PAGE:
Margaret White Houston holds a special place in the history of Sussex County and Delaware.
Houston, who was born in Lewes and spent most of her life in Georgetown, was a tireless, trailblazer in Delaware's struggle for women's right to vote.
Thanks to the efforts of a small committee, the William G. Pomeroy Foundation honored Houston with a historic marker in a national effort to identify individuals and events connected with the history of women's suffrage and the passage of the 19th Amendment, guaranteeing women the right to vote.
The marker was unveiled in front of the Georgetown Public Library on Oct. 23 following a ceremony highlighting her achievements.
The location is significant because as a founder of the Georgetown New Century Club, she was instrumental in the formation of the town's first library in 1899.
The committee included Anne Boylan, professor of history, emerita, at the University of Delaware; Retired Superior Court Judge Susan Del Pesco; and retired Deputy Attorney General Marsha White.
Her suffrage leadership began in 1896 when she became vice president of the new Delaware Equal Suffrage Association. For the next two decades she was a passionate advocate for women and in the key years as the 19th Amendment was debated on voted on by federal and state legislators, she lobbied for a special session of the state legislature to consider ratifying the amendment, and then mounted a vigorous ratification campaign of lobbying, letter writing and rallying others. She was particularly active in Sussex County as ratification chairwoman.
Despite her efforts, and the work of many others, Delaware legislators did not cast the deciding vote and, in fact, the state was one of the last to ratify the amendment in 1923.
Boylan, committee member and author of “Votes for Delaware Women,” said Delaware had a chance to be the 36th state to ratify, which would have been the majority of the states needed to pass the amendment, but that honor went to Tennessee.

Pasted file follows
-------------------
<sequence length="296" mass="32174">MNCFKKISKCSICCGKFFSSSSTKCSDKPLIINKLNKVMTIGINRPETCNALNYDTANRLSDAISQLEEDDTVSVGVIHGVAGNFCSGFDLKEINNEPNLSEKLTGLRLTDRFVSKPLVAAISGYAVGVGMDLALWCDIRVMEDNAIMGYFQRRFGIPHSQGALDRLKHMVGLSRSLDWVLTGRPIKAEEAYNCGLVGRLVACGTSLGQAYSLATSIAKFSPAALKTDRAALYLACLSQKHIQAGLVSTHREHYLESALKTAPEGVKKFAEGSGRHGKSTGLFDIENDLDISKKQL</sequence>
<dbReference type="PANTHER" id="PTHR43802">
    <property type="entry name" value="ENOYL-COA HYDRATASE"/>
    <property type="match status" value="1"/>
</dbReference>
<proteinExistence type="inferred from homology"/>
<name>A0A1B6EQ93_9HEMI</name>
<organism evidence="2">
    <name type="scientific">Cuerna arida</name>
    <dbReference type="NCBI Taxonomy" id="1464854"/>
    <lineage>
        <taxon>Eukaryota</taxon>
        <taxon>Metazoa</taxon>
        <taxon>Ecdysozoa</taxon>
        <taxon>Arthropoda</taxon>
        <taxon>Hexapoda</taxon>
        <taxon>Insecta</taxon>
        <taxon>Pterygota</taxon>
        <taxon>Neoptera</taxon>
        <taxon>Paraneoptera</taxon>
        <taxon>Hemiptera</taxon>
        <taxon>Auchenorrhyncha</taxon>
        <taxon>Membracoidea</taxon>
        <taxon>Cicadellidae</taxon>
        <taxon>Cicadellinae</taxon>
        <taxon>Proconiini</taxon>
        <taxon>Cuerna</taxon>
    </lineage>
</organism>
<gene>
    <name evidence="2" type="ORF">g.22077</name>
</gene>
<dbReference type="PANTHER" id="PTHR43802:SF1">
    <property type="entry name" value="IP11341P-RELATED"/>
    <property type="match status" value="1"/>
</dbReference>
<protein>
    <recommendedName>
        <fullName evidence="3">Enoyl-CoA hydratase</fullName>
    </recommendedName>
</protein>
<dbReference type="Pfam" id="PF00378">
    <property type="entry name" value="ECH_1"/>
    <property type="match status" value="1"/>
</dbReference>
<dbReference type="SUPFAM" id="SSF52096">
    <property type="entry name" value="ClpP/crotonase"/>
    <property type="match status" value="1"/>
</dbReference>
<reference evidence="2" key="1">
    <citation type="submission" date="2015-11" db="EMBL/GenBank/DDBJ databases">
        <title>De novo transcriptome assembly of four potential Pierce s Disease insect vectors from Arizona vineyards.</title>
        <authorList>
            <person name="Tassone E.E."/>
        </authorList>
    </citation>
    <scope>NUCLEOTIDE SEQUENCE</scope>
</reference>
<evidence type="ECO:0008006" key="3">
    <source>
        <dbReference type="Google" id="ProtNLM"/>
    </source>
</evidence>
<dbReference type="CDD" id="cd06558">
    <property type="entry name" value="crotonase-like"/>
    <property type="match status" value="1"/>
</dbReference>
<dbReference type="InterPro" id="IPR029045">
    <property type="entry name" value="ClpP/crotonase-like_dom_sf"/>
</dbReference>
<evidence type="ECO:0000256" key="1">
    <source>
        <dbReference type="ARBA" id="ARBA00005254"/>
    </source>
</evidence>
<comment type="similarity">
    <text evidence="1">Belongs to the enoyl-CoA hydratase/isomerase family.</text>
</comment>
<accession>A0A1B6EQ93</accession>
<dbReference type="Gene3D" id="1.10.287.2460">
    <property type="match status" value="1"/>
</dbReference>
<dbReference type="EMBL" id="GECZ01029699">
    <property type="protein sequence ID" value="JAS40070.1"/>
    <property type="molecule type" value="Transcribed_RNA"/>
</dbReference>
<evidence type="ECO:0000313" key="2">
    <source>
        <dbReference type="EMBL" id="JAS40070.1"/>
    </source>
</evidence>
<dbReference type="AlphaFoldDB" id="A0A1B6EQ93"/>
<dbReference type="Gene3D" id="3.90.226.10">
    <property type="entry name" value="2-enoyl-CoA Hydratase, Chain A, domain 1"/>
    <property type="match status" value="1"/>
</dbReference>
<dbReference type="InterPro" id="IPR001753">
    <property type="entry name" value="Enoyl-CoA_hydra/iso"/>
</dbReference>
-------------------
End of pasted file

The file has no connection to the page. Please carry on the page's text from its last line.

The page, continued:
Her first focus was at the state level to get the Delaware legislature to amend the constitution to remove the word male from voting requirements. She and a small group of other suffragists lobbied Delaware legislators in 1897, 1915 and 1917 to amend Delaware's constitution. “Every session they were shut down,” Boylan said.
She then turned her efforts towards passage of the 19th Amendment at the federal level.
“You have to remember that not all women were for the amendment,” Boylan said. “Sussex County was the most difficult of the three counties because it was a bastion of anti-suffragist women.”
She said those against it felt if women got the right to vote, black women would also get the right, which they did not support.
“This all reminds us of the struggles we have today. We are carrying on their legacy,” Boylan said.
A snapshot of her life:
1864: Born near Lewes
1887: Graduate of Normal Department of the Academy of Newark as a teacher
1888: Married Robert Griffith Houston, publisher and owner of the “Sussex Republican” newspaper (later the “Sussex Countian”) and member of U.S. Congress, 1925-1933
1896: Vice president and founder of Delaware Equal Suffrage Association
1898-1909: President of Georgetown New Century Club
1903-1905: President of Delaware State Federation of Women's Clubs
1919-20: Chairwoman of Sussex County's ratification committee
1920: Helped organize Delaware League of Women Voters served as vice president
1937: Passed away at her home in Georgetown
2020: Inducted into the Hall of Fame of Delaware Women